Except in my picture the screaming was louder, the child was inconsolable, and the intensity of the meltdown seemed just that little bit more intense. Also this didn’t just happen on an ‘off day’ for my young child, it was every time. By the time my son was diagnosed at one and a half years of age with autism I had already given up on going to the shopping centre. It was just impossible. I did not know why this was happening and I did not know what to do…apart from just doing the shopping online.

Really the meltdowns were just the tip of the iceberg. There were very real safety concerns with my son running off or bolting, my son struggled to sit still and wait for even 10 seconds, and his lack of responsiveness to my verbal instructions rounded out some of the struggles we faced just leaving the house, let along going to a shopping centre.

When the wonderful therapist Sarah stepped into my universe just before my son’s 2nd birthday, I received the education I so desperately needed. She helped me to understand the behaviours displayed by my son in these new, unfamiliar and often chaotic environments that served to put my son into complete sensory overload. Sarah helped me to see things though his eyes – and I got it. So a strategy was adopted to address ‘Community Outings’, the term now used to describe going to the shops or anywhere in public. It has helped get us to where we are today.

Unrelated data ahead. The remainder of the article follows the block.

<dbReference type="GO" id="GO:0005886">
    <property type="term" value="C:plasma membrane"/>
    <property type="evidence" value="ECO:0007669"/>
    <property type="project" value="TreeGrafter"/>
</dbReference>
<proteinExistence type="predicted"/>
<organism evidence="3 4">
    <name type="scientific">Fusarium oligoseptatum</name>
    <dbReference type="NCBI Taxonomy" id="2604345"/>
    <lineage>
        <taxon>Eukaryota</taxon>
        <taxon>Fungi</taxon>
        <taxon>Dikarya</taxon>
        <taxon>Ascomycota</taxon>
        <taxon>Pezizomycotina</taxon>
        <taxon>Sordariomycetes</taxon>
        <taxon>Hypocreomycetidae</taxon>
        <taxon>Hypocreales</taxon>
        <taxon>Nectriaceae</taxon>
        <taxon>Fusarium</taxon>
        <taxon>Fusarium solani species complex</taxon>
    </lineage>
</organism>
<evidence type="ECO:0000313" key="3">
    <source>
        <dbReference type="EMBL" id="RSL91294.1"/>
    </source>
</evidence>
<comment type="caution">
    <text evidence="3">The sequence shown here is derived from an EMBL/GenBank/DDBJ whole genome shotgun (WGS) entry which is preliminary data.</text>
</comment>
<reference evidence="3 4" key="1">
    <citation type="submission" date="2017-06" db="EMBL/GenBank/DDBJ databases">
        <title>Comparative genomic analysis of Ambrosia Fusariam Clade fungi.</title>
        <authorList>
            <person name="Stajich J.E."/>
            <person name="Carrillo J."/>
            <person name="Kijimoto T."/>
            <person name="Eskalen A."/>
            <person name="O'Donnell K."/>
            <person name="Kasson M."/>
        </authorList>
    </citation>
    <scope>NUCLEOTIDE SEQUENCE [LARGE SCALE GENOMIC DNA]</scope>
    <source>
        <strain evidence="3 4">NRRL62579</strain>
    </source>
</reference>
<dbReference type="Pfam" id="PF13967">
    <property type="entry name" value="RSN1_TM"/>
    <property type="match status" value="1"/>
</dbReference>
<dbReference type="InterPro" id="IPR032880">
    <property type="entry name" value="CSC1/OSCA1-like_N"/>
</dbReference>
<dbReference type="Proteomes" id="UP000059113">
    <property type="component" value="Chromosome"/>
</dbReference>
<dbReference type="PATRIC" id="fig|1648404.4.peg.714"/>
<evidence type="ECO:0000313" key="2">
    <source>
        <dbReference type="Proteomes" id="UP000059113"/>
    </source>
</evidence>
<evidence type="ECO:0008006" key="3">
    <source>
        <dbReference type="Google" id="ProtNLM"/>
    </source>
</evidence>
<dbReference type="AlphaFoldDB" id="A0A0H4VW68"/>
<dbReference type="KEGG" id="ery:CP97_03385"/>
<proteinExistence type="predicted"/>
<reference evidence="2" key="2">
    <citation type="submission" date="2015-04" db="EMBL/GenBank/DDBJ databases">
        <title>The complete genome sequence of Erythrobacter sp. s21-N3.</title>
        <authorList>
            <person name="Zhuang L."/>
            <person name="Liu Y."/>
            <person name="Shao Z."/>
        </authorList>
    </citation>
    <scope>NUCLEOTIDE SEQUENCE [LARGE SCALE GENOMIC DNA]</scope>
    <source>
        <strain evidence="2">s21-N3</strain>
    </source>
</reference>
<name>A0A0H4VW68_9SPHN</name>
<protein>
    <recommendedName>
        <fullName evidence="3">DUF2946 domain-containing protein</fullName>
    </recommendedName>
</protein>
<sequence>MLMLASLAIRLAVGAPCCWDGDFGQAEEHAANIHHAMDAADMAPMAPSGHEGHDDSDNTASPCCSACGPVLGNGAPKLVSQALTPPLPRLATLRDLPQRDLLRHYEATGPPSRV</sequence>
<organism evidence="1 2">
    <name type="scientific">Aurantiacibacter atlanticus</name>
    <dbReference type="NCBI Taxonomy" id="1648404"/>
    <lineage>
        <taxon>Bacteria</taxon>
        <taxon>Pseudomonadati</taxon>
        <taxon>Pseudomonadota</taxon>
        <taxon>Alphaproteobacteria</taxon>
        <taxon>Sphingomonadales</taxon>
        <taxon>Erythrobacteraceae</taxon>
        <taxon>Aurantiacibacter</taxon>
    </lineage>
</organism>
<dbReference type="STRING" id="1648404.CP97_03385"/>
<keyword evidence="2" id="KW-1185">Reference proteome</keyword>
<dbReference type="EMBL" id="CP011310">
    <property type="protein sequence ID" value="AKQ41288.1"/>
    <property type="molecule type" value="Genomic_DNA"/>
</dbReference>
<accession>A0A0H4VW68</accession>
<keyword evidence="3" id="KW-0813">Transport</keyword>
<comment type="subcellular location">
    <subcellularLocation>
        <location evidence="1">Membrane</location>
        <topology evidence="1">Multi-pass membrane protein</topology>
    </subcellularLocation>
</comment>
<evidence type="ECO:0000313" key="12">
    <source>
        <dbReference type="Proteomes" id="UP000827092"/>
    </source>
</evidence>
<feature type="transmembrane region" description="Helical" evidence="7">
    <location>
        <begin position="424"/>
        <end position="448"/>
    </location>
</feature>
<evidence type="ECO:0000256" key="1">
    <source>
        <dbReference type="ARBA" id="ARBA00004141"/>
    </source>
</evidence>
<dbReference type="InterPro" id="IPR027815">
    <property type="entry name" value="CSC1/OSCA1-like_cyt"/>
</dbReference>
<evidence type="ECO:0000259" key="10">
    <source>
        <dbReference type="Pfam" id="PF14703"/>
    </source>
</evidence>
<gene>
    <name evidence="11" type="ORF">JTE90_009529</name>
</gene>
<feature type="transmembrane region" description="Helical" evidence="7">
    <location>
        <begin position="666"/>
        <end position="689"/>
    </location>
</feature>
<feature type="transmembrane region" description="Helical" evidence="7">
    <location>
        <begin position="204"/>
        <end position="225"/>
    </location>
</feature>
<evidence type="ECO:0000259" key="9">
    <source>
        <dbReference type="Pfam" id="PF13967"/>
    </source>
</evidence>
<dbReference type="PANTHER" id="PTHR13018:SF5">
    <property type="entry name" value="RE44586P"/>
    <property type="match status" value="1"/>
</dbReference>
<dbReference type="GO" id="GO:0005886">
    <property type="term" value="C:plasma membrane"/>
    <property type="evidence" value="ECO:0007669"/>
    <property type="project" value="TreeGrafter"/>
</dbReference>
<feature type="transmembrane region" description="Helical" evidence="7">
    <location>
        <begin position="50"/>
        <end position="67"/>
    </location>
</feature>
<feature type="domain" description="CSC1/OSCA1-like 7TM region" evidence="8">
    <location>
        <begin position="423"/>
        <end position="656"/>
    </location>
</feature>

It can be summed up to two words: ‘Gradual Exposure.’

We (Sarah and I) started with a walk (Kiddo in stroller) to the bank-a small, calm and quiet place. It was baby steps. First I asked the bank manager if we could ‘practise’ being in the bank. I just said I wanted to get my son used to it. She said that would be fine and so we began. We would literally walk in the front door, through the bank and then out the back door. We did not stop at all.

I did this once a week with Sarah and then a couple more times during the week with just me and Kiddo. It became our little ‘ritual’, a routine of walking to the bank. Then I ‘extended’ the trip to walking in, sitting down on a chair for 30 seconds and then walking out the back door with him. As soon as I saw my son start to ‘twitch’ a little I would get up and go. Slowly this became a few minutes…and then a good 5 minutes …until probably after about four months my son could sit in his stroller in the bank for up to 10 minutes and I was happy with that. I made sure I praised him every time he made even the smallest progress.